The founding of our country is circumscribed by multiple traumas of oppression and violence—slavery of Black people and genocide of First Nations peoples among them. As a nation we have failed to truly understand, acknowledge, mourn, and make reparations for our country’s violent origins.

This untreated wound is why is so difficult to talk about race and culture in America. It is one of the reasons we do not make meaningful headway on so many of societies’ problems such as poverty, institutional racism, police brutality, the prison industrial complex, and health inequality. It is why we continue to hold onto racist and damaging memorials such as the one torn down at UNC.

By our “founding fathers’” design, white people have benefitted and continue to benefit from slavery and its contemporary semblances. As white people, we need to confront our past and take responsibility for creating real socioeconomic and racial equity and justice today. For one, we need to use the privilege history has afforded us to speak the truth and remove Confederate monuments like Silent Sam, which only serve to celebrate our nation’s ugly past and present. We should applaud the actions of Maya Little and other antiracists activists, many of whom are people of color, for putting themselves at risk to improve our communities.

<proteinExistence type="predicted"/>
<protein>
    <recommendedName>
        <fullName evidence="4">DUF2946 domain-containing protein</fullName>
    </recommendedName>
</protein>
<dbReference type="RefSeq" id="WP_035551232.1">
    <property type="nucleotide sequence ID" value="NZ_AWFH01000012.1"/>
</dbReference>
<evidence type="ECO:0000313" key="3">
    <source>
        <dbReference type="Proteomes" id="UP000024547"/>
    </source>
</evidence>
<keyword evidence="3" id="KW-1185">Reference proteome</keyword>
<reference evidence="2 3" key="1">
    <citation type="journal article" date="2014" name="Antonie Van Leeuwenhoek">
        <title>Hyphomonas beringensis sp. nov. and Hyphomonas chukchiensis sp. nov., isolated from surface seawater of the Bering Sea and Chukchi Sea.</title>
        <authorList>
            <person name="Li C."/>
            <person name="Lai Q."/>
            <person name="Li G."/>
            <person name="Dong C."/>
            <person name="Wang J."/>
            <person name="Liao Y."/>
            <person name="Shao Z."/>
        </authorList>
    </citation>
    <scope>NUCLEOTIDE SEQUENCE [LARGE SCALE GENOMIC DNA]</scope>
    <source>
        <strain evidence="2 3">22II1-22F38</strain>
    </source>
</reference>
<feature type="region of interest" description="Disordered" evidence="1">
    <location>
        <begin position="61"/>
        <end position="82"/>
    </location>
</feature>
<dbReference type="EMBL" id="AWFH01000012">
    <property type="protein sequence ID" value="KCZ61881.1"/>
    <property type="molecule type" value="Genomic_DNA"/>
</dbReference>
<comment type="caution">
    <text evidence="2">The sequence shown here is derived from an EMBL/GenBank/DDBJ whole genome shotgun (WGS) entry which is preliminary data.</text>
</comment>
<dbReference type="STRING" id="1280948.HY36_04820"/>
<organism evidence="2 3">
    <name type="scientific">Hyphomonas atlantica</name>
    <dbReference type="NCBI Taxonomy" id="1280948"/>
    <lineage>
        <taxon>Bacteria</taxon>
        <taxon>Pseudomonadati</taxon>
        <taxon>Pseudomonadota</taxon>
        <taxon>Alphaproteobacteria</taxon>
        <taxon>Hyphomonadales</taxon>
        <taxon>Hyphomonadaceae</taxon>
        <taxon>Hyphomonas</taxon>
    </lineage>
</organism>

Maya’s action in April 2018 was a courageous act of civil disobedience and an attempt to ameliorate the harm that white people have done. She generated thoughtful discussion around issues of white supremacy at her own expense. Those that participated in the actions against the statue in August and early September also sought to turn the tides on campus to discussions of racial inclusion and social justice. I stand proudly with them.

UNC is in a unique position at this moment in time. Silent Sam has been removed. In its absence, the university can reimagine the commemorative landscape to represent the community’s highest values. UNC can create a campus that is welcoming for all and in the spirit of its mission to serve as a center for research, scholarship, and creativity for a diverse community of undergraduate, graduate, and professional students to become the next generation of leaders.

Maya Little, as well as those involved in removing and protesting the statue, are some of these leaders. It would be another wound to silence or make invisible (or worse, violently eradicate) their actions, which have put UNC’s community and our nation in a greater place to collectively heal.


Meg Yarnell

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Members of the UNC Community Have Tried to Remove Silent Sam for Over 50 Years